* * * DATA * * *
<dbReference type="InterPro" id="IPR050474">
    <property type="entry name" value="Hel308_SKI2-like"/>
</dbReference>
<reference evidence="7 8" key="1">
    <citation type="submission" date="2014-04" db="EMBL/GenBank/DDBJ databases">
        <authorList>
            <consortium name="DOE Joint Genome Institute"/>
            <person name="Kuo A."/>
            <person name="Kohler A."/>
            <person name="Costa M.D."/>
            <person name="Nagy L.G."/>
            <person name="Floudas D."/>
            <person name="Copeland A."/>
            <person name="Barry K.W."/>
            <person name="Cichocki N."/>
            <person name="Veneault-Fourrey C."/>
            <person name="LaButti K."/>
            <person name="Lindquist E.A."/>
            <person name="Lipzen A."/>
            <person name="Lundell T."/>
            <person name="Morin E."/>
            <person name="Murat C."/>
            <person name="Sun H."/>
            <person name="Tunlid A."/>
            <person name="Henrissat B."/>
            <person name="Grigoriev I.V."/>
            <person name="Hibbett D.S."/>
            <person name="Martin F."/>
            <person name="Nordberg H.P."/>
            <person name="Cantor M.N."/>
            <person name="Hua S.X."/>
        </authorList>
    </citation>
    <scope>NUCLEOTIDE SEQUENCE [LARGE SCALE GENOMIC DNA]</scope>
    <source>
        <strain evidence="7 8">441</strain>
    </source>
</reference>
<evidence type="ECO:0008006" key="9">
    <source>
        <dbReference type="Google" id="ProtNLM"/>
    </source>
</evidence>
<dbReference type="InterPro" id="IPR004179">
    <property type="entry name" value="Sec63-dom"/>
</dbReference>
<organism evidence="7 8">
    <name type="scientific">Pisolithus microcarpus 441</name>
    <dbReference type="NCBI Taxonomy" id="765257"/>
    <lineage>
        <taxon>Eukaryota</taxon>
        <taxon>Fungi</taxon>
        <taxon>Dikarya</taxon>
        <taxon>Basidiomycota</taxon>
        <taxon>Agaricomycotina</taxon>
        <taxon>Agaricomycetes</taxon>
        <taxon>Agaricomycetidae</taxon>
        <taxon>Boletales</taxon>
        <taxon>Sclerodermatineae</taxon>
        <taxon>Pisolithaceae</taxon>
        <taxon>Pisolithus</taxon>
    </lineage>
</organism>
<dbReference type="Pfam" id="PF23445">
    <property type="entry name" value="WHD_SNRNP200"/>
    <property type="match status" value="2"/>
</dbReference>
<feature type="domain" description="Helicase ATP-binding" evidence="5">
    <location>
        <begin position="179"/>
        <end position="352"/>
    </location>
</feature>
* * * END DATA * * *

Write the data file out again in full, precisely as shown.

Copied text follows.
<dbReference type="InterPro" id="IPR050474">
    <property type="entry name" value="Hel308_SKI2-like"/>
</dbReference>
<reference evidence="7 8" key="1">
    <citation type="submission" date="2014-04" db="EMBL/GenBank/DDBJ databases">
        <authorList>
            <consortium name="DOE Joint Genome Institute"/>
            <person name="Kuo A."/>
            <person name="Kohler A."/>
            <person name="Costa M.D."/>
            <person name="Nagy L.G."/>
            <person name="Floudas D."/>
            <person name="Copeland A."/>
            <person name="Barry K.W."/>
            <person name="Cichocki N."/>
            <person name="Veneault-Fourrey C."/>
            <person name="LaButti K."/>
            <person name="Lindquist E.A."/>
            <person name="Lipzen A."/>
            <person name="Lundell T."/>
            <person name="Morin E."/>
            <person name="Murat C."/>
            <person name="Sun H."/>
            <person name="Tunlid A."/>
            <person name="Henrissat B."/>
            <person name="Grigoriev I.V."/>
            <person name="Hibbett D.S."/>
            <person name="Martin F."/>
            <person name="Nordberg H.P."/>
            <person name="Cantor M.N."/>
            <person name="Hua S.X."/>
        </authorList>
    </citation>
    <scope>NUCLEOTIDE SEQUENCE [LARGE SCALE GENOMIC DNA]</scope>
    <source>
        <strain evidence="7 8">441</strain>
    </source>
</reference>
<evidence type="ECO:0008006" key="9">
    <source>
        <dbReference type="Google" id="ProtNLM"/>
    </source>
</evidence>
<dbReference type="InterPro" id="IPR004179">
    <property type="entry name" value="Sec63-dom"/>
</dbReference>
<organism evidence="7 8">
    <name type="scientific">Pisolithus microcarpus 441</name>
    <dbReference type="NCBI Taxonomy" id="765257"/>
    <lineage>
        <taxon>Eukaryota</taxon>
        <taxon>Fungi</taxon>
        <taxon>Dikarya</taxon>
        <taxon>Basidiomycota</taxon>
        <taxon>Agaricomycotina</taxon>
        <taxon>Agaricomycetes</taxon>
        <taxon>Agaricomycetidae</taxon>
        <taxon>Boletales</taxon>
        <taxon>Sclerodermatineae</taxon>
        <taxon>Pisolithaceae</taxon>
        <taxon>Pisolithus</taxon>
    </lineage>
</organism>
<dbReference type="Pfam" id="PF23445">
    <property type="entry name" value="WHD_SNRNP200"/>
    <property type="match status" value="2"/>
</dbReference>
<feature type="domain" description="Helicase ATP-binding" evidence="5">
    <location>
        <begin position="179"/>
        <end position="352"/>
    </location>
</feature>